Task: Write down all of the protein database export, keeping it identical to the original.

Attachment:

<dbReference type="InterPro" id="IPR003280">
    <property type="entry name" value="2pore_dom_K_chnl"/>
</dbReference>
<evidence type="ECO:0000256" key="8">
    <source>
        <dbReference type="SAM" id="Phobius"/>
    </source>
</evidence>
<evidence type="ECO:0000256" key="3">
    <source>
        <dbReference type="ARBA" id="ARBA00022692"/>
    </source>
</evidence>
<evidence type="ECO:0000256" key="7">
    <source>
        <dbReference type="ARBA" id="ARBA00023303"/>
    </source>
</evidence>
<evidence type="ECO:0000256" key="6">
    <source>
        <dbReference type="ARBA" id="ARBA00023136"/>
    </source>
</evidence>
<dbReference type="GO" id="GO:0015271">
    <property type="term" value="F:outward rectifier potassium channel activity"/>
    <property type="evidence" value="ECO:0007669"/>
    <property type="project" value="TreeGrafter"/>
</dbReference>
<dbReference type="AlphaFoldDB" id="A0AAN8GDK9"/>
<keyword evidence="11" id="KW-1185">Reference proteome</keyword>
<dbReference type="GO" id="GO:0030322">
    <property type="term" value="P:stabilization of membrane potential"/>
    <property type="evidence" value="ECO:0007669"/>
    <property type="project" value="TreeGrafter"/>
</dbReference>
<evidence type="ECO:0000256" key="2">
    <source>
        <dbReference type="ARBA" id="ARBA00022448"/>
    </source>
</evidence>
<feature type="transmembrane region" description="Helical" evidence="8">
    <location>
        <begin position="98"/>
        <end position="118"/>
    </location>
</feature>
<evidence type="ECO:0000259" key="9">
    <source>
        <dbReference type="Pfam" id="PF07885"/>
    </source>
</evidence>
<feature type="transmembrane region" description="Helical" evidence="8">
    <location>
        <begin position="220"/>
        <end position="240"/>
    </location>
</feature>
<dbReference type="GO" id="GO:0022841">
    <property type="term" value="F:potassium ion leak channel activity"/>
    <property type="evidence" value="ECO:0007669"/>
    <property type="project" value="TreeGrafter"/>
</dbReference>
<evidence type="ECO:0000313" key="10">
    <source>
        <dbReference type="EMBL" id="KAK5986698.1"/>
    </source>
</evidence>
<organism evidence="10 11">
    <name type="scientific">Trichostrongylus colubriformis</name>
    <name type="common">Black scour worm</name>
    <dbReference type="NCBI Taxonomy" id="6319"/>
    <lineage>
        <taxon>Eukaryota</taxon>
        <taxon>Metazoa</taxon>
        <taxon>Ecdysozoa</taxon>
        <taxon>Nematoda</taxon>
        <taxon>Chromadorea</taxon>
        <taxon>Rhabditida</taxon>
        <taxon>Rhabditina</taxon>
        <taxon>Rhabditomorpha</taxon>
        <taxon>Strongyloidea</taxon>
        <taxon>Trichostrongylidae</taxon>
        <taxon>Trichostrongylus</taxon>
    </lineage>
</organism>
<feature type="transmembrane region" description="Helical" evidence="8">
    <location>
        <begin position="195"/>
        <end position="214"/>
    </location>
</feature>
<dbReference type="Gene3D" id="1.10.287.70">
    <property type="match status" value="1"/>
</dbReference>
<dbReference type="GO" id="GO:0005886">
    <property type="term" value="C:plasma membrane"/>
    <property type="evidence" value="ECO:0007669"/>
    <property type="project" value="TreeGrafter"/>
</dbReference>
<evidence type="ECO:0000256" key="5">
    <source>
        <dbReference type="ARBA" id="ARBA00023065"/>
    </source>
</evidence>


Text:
<dbReference type="InterPro" id="IPR003280">
    <property type="entry name" value="2pore_dom_K_chnl"/>
</dbReference>
<evidence type="ECO:0000256" key="8">
    <source>
        <dbReference type="SAM" id="Phobius"/>
    </source>
</evidence>
<evidence type="ECO:0000256" key="3">
    <source>
        <dbReference type="ARBA" id="ARBA00022692"/>
    </source>
</evidence>
<evidence type="ECO:0000256" key="7">
    <source>
        <dbReference type="ARBA" id="ARBA00023303"/>
    </source>
</evidence>
<evidence type="ECO:0000256" key="6">
    <source>
        <dbReference type="ARBA" id="ARBA00023136"/>
    </source>
</evidence>
<dbReference type="GO" id="GO:0015271">
    <property type="term" value="F:outward rectifier potassium channel activity"/>
    <property type="evidence" value="ECO:0007669"/>
    <property type="project" value="TreeGrafter"/>
</dbReference>
<dbReference type="AlphaFoldDB" id="A0AAN8GDK9"/>
<keyword evidence="11" id="KW-1185">Reference proteome</keyword>
<dbReference type="GO" id="GO:0030322">
    <property type="term" value="P:stabilization of membrane potential"/>
    <property type="evidence" value="ECO:0007669"/>
    <property type="project" value="TreeGrafter"/>
</dbReference>
<evidence type="ECO:0000256" key="2">
    <source>
        <dbReference type="ARBA" id="ARBA00022448"/>
    </source>
</evidence>
<feature type="transmembrane region" description="Helical" evidence="8">
    <location>
        <begin position="98"/>
        <end position="118"/>
    </location>
</feature>
<evidence type="ECO:0000259" key="9">
    <source>
        <dbReference type="Pfam" id="PF07885"/>
    </source>
</evidence>
<feature type="transmembrane region" description="Helical" evidence="8">
    <location>
        <begin position="220"/>
        <end position="240"/>
    </location>
</feature>
<dbReference type="GO" id="GO:0022841">
    <property type="term" value="F:potassium ion leak channel activity"/>
    <property type="evidence" value="ECO:0007669"/>
    <property type="project" value="TreeGrafter"/>
</dbReference>
<evidence type="ECO:0000313" key="10">
    <source>
        <dbReference type="EMBL" id="KAK5986698.1"/>
    </source>
</evidence>
<organism evidence="10 11">
    <name type="scientific">Trichostrongylus colubriformis</name>
    <name type="common">Black scour worm</name>
    <dbReference type="NCBI Taxonomy" id="6319"/>
    <lineage>
        <taxon>Eukaryota</taxon>
        <taxon>Metazoa</taxon>
        <taxon>Ecdysozoa</taxon>
        <taxon>Nematoda</taxon>
        <taxon>Chromadorea</taxon>
        <taxon>Rhabditida</taxon>
        <taxon>Rhabditina</taxon>
        <taxon>Rhabditomorpha</taxon>
        <taxon>Strongyloidea</taxon>
        <taxon>Trichostrongylidae</taxon>
        <taxon>Trichostrongylus</taxon>
    </lineage>
</organism>
<feature type="transmembrane region" description="Helical" evidence="8">
    <location>
        <begin position="195"/>
        <end position="214"/>
    </location>
</feature>
<dbReference type="Gene3D" id="1.10.287.70">
    <property type="match status" value="1"/>
</dbReference>
<dbReference type="GO" id="GO:0005886">
    <property type="term" value="C:plasma membrane"/>
    <property type="evidence" value="ECO:0007669"/>
    <property type="project" value="TreeGrafter"/>
</dbReference>
<evidence type="ECO:0000256" key="5">
    <source>
        <dbReference type="ARBA" id="ARBA00023065"/>
    </source>
</evidence>